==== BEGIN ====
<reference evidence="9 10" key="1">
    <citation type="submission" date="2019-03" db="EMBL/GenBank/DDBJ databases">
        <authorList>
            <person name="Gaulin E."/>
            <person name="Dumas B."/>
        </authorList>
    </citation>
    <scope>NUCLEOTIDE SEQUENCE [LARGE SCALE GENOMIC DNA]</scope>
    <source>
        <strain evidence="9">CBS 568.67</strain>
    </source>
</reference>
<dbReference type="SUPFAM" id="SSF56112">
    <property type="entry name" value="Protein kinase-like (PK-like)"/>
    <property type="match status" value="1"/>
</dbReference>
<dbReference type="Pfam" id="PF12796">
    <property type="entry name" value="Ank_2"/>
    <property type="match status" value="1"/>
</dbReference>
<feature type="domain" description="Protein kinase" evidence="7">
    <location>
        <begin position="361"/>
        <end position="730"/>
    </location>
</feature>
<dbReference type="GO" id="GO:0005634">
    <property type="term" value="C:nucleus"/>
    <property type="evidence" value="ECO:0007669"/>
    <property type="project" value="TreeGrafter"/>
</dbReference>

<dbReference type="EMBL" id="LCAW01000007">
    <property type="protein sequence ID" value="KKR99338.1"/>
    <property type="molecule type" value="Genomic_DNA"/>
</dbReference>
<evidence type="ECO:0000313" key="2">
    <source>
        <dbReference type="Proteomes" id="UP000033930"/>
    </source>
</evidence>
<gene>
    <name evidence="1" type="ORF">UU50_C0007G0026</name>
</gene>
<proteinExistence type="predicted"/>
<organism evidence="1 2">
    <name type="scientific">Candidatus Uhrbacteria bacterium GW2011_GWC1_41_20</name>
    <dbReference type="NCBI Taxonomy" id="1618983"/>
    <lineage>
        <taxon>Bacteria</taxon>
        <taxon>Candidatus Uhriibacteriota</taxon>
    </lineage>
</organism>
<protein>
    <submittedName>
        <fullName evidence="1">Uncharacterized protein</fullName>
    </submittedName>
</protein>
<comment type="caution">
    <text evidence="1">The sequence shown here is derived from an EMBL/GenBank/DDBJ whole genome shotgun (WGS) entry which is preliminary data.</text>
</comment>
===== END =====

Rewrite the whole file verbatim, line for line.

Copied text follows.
<reference evidence="9 10" key="1">
    <citation type="submission" date="2019-03" db="EMBL/GenBank/DDBJ databases">
        <authorList>
            <person name="Gaulin E."/>
            <person name="Dumas B."/>
        </authorList>
    </citation>
    <scope>NUCLEOTIDE SEQUENCE [LARGE SCALE GENOMIC DNA]</scope>
    <source>
        <strain evidence="9">CBS 568.67</strain>
    </source>
</reference>
<dbReference type="SUPFAM" id="SSF56112">
    <property type="entry name" value="Protein kinase-like (PK-like)"/>
    <property type="match status" value="1"/>
</dbReference>
<dbReference type="Pfam" id="PF12796">
    <property type="entry name" value="Ank_2"/>
    <property type="match status" value="1"/>
</dbReference>
<feature type="domain" description="Protein kinase" evidence="7">
    <location>
        <begin position="361"/>
        <end position="730"/>
    </location>
</feature>
<dbReference type="GO" id="GO:0005634">
    <property type="term" value="C:nucleus"/>
    <property type="evidence" value="ECO:0007669"/>
    <property type="project" value="TreeGrafter"/>
</dbReference>

<dbReference type="EMBL" id="LCAW01000007">
    <property type="protein sequence ID" value="KKR99338.1"/>
    <property type="molecule type" value="Genomic_DNA"/>
</dbReference>
<evidence type="ECO:0000313" key="2">
    <source>
        <dbReference type="Proteomes" id="UP000033930"/>
    </source>
</evidence>
<gene>
    <name evidence="1" type="ORF">UU50_C0007G0026</name>
</gene>
<proteinExistence type="predicted"/>
<organism evidence="1 2">
    <name type="scientific">Candidatus Uhrbacteria bacterium GW2011_GWC1_41_20</name>
    <dbReference type="NCBI Taxonomy" id="1618983"/>
    <lineage>
        <taxon>Bacteria</taxon>
        <taxon>Candidatus Uhriibacteriota</taxon>
    </lineage>
</organism>
<protein>
    <submittedName>
        <fullName evidence="1">Uncharacterized protein</fullName>
    </submittedName>
</protein>
<comment type="caution">
    <text evidence="1">The sequence shown here is derived from an EMBL/GenBank/DDBJ whole genome shotgun (WGS) entry which is preliminary data.</text>
</comment>